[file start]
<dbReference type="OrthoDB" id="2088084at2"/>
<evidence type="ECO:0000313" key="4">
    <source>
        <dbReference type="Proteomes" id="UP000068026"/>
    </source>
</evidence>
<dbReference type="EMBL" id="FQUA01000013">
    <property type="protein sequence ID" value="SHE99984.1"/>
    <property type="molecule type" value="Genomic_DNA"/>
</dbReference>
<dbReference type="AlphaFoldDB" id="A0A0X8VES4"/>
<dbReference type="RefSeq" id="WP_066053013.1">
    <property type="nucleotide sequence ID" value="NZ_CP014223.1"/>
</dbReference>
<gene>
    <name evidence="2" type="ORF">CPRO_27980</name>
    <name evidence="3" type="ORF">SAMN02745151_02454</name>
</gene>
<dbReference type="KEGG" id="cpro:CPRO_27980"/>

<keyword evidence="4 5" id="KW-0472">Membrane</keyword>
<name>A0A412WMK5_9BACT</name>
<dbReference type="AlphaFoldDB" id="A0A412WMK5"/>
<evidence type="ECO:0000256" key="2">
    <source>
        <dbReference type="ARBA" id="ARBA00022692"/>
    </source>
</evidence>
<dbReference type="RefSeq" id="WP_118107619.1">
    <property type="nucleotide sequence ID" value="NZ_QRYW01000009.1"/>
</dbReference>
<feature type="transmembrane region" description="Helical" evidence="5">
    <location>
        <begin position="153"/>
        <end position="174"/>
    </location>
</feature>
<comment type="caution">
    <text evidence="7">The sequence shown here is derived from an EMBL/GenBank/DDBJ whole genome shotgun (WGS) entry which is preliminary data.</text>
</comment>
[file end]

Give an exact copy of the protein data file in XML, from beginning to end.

<dbReference type="OrthoDB" id="2088084at2"/>
<evidence type="ECO:0000313" key="4">
    <source>
        <dbReference type="Proteomes" id="UP000068026"/>
    </source>
</evidence>
<dbReference type="EMBL" id="FQUA01000013">
    <property type="protein sequence ID" value="SHE99984.1"/>
    <property type="molecule type" value="Genomic_DNA"/>
</dbReference>
<dbReference type="AlphaFoldDB" id="A0A0X8VES4"/>
<dbReference type="RefSeq" id="WP_066053013.1">
    <property type="nucleotide sequence ID" value="NZ_CP014223.1"/>
</dbReference>
<gene>
    <name evidence="2" type="ORF">CPRO_27980</name>
    <name evidence="3" type="ORF">SAMN02745151_02454</name>
</gene>
<dbReference type="KEGG" id="cpro:CPRO_27980"/>

<keyword evidence="4 5" id="KW-0472">Membrane</keyword>
<name>A0A412WMK5_9BACT</name>
<dbReference type="AlphaFoldDB" id="A0A412WMK5"/>
<evidence type="ECO:0000256" key="2">
    <source>
        <dbReference type="ARBA" id="ARBA00022692"/>
    </source>
</evidence>
<dbReference type="RefSeq" id="WP_118107619.1">
    <property type="nucleotide sequence ID" value="NZ_QRYW01000009.1"/>
</dbReference>
<feature type="transmembrane region" description="Helical" evidence="5">
    <location>
        <begin position="153"/>
        <end position="174"/>
    </location>
</feature>
<comment type="caution">
    <text evidence="7">The sequence shown here is derived from an EMBL/GenBank/DDBJ whole genome shotgun (WGS) entry which is preliminary data.</text>
</comment>